India recorded its heaviest spell of monsoon rains in 2014 in the past week, logging in surplus for the second straight week, raising hopes of a delayed retreat of the four-month season.
Rainfalls were 64 percent above average in the week to Sept. 10, the weather office said on Thursday, narrowing the overall deficit for the June-September season to 11 percent from 15 percent in the previous week.
The annual monsoon rains are vital because over half of India’s farmlands lack irrigation, and the farm sector accounts for 14 percent of the national economy.
“The monsoon rains are expected to be active in the western region next week,” said B P Yadav, head of the National Weather Forecasting Centre at the India Meteorological Department (IMD).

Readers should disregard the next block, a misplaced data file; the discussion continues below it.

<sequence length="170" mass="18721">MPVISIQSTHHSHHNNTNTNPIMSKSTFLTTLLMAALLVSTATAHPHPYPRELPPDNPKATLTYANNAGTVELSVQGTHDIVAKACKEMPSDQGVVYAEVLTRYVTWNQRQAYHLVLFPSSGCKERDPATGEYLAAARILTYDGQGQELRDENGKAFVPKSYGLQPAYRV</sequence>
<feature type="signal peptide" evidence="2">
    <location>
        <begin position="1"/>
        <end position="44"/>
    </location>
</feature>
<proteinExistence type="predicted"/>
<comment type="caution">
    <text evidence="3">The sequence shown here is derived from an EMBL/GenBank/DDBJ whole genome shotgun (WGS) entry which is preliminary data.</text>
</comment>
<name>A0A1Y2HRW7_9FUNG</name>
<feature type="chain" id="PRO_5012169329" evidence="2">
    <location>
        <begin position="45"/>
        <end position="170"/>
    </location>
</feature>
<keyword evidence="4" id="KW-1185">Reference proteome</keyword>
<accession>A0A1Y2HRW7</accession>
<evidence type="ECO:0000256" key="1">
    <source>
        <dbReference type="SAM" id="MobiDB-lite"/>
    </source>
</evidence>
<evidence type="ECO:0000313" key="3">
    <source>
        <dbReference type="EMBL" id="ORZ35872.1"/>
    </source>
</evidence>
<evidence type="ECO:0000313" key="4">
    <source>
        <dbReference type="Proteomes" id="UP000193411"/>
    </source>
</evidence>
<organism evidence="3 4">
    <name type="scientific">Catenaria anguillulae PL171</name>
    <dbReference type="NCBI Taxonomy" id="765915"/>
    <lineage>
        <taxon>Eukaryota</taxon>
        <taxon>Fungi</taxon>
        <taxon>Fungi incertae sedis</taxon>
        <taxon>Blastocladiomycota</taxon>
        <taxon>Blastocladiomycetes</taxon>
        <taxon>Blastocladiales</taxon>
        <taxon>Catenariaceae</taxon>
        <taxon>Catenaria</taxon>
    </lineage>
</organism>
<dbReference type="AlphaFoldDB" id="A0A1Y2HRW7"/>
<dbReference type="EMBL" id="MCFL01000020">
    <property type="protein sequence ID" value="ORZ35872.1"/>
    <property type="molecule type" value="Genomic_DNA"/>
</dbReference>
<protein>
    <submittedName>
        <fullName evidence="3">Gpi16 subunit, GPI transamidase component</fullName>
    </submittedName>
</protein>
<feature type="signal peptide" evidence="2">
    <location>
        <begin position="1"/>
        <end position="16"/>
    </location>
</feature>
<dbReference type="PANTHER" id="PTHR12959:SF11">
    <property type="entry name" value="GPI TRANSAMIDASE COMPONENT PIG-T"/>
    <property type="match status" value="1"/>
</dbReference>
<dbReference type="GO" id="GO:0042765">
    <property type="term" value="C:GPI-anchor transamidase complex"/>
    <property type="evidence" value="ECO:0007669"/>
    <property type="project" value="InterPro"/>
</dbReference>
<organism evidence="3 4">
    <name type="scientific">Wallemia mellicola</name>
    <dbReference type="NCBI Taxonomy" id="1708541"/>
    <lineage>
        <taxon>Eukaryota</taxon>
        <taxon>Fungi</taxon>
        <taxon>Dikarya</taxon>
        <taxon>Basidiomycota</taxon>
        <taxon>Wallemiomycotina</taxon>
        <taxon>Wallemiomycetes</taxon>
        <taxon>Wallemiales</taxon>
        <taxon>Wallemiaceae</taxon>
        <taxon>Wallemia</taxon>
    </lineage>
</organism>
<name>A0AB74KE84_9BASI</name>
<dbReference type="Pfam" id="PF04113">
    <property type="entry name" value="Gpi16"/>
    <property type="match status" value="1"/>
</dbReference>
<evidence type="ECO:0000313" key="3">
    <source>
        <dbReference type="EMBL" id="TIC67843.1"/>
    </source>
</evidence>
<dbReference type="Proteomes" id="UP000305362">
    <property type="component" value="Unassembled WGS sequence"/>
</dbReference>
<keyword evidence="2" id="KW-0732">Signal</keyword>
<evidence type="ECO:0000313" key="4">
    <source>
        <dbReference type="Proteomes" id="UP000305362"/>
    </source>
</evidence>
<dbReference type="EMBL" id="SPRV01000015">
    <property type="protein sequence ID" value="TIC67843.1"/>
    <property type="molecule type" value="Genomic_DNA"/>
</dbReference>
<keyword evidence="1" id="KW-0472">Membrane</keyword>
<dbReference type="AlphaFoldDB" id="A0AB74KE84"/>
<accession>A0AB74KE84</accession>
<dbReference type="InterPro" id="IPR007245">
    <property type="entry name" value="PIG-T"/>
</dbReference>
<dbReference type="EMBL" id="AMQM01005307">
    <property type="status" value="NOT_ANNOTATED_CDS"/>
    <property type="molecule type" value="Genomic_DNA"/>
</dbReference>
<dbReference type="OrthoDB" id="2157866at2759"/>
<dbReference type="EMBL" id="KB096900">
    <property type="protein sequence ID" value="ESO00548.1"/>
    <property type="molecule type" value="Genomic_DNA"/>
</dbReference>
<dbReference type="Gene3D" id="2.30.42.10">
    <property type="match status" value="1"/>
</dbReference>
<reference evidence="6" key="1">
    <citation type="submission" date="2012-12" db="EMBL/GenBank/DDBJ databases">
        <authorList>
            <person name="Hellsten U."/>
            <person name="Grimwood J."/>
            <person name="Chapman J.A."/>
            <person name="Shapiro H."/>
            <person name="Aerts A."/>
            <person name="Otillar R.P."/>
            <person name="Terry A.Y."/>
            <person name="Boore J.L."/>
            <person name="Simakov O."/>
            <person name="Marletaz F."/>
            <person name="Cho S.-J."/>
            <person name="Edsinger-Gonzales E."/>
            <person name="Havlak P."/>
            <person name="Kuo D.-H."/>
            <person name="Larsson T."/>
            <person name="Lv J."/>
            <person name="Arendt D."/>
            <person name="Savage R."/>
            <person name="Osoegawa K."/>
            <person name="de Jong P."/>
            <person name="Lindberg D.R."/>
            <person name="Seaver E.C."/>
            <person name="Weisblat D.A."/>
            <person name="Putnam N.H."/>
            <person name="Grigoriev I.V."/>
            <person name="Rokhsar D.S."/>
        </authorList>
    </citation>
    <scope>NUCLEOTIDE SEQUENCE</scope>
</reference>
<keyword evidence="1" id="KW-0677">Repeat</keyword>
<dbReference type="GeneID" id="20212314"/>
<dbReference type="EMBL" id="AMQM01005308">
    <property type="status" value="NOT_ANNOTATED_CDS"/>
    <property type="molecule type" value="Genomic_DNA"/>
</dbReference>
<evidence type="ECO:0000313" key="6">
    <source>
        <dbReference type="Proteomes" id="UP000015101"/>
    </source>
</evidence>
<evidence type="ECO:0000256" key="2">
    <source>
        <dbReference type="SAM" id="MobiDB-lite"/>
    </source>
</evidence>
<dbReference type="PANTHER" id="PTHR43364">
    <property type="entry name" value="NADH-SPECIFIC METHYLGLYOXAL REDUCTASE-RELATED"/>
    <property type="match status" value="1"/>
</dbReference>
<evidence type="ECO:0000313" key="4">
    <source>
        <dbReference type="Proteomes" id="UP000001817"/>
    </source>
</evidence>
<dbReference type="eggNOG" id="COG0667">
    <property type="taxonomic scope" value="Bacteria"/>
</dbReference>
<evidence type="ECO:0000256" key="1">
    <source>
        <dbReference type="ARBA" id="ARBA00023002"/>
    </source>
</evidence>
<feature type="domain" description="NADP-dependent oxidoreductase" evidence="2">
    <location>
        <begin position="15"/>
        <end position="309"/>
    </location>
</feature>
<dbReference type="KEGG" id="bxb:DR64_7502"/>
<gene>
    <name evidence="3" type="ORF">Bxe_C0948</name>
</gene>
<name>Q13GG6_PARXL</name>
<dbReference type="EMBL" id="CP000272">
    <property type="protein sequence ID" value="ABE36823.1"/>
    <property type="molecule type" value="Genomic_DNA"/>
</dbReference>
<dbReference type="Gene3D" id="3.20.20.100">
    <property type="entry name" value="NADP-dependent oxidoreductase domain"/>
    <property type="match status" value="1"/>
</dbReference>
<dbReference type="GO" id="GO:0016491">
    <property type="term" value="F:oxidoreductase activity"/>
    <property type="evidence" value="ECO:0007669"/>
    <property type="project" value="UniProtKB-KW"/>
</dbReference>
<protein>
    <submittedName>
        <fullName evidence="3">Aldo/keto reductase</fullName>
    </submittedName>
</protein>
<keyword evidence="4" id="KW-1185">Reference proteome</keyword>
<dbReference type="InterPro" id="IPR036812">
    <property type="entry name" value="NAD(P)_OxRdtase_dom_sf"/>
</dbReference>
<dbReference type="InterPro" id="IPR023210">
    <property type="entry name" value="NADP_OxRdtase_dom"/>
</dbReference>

Usually, Indian monsoon enters a retreating phase from early September, withdrawing completely from Rajasthan by middle of the month.
The late surge and the delayed retreat of the monsoon would help support crops such as rice, corn, sugarcane, soybean and cotton, farm experts said.
Rainfall turned 24 percent surplus in the previous week after the monsoon rains broke a three-week lull that lasted until Aug. 27.
The recent wet run across the Indian sub-continent caused the worst floods in 50 years in picturesque Kashmir and killed 450 people in India and Pakistan.